White Squirrels

This week’s blog is a guest post by Nathan G., who shares his sighting of a very exciting creature!  After spotting the animal in question, he did a little more research to find out what exactly he was seeing, and shares what he found out with us.

Nathan G.

In December, I had the privilege of seeing a rare white squirrel. I was in Butler County, and I saw it out the window of my car. We pulled over and I snapped some photos. When I got home, I did some research on white squirrels, because it was such an unusual thing to see, particularly in an area dominated by the Eastern Gray Squirrel. There are two different types of genetic mutations that can cause Eastern Greys to grow white coats. The first genetic mutation that can cause a white coat is albinism. Albinism is a defect in the pigmentation genes that causes the animal to have white skin, red eyes, and often white fur. The other genetic mutation causing white fur, called a white morph, is found in a gene that is extremely susceptible to mutation, causing it to be more common. The white morph only affects fur color, the squirrel’s eyes stay black and the skin stays a normal color. While albinos often cannot reproduce, white morphs usually can, and have a chance of passing on the recessive gene causing white fur.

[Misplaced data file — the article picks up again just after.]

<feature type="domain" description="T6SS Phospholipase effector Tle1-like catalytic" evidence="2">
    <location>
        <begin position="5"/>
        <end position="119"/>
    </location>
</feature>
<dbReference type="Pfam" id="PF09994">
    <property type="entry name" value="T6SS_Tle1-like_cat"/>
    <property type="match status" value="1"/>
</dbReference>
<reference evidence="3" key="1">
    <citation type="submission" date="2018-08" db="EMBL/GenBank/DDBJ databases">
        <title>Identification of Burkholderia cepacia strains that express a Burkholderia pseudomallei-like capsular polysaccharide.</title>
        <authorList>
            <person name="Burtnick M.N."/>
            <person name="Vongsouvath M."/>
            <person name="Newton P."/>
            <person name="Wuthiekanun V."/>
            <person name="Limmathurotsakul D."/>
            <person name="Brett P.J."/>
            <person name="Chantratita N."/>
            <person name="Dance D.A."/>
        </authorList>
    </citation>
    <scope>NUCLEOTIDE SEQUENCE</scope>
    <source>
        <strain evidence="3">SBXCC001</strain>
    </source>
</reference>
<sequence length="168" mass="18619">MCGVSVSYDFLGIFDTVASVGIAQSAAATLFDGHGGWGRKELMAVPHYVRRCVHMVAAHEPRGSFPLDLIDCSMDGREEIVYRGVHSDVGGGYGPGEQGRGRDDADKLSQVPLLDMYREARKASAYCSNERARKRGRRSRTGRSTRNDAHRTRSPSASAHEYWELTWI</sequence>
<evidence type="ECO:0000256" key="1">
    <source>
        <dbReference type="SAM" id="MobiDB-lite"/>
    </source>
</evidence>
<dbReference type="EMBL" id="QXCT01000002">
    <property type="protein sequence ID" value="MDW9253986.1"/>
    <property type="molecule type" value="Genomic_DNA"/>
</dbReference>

After examining my picture of the squirrel more closely, it appears that the white squirrel I photographed has black eyes. This means that it is likely a white morph squirrel and not an albino. Both albinos and white morphs are very uncommon in the wild, because their white fur makes them an easier target for predators. The white morph is more common over all, because the gene affected is less stable than the pigmentation gene. According to several studies, about 70% of all white squirrels are white morphs. White squirrels are actually so rare that they are tracked in a database, found at http://www.untamedscience.com /biodiversity/white-squirrel/, with sighting mainly found on the eastern seaboard where Eastern Grey Squirrels generally live, but sightings span the continental US. Boston, Washington DC, and Minneapolis are among the cities with the highest number of sightings. Should you see a white squirrel, be sure to report it so that it can be documented.

Featured cover photo “Mossy Glade” by Paul Robertson – for original photo, click here.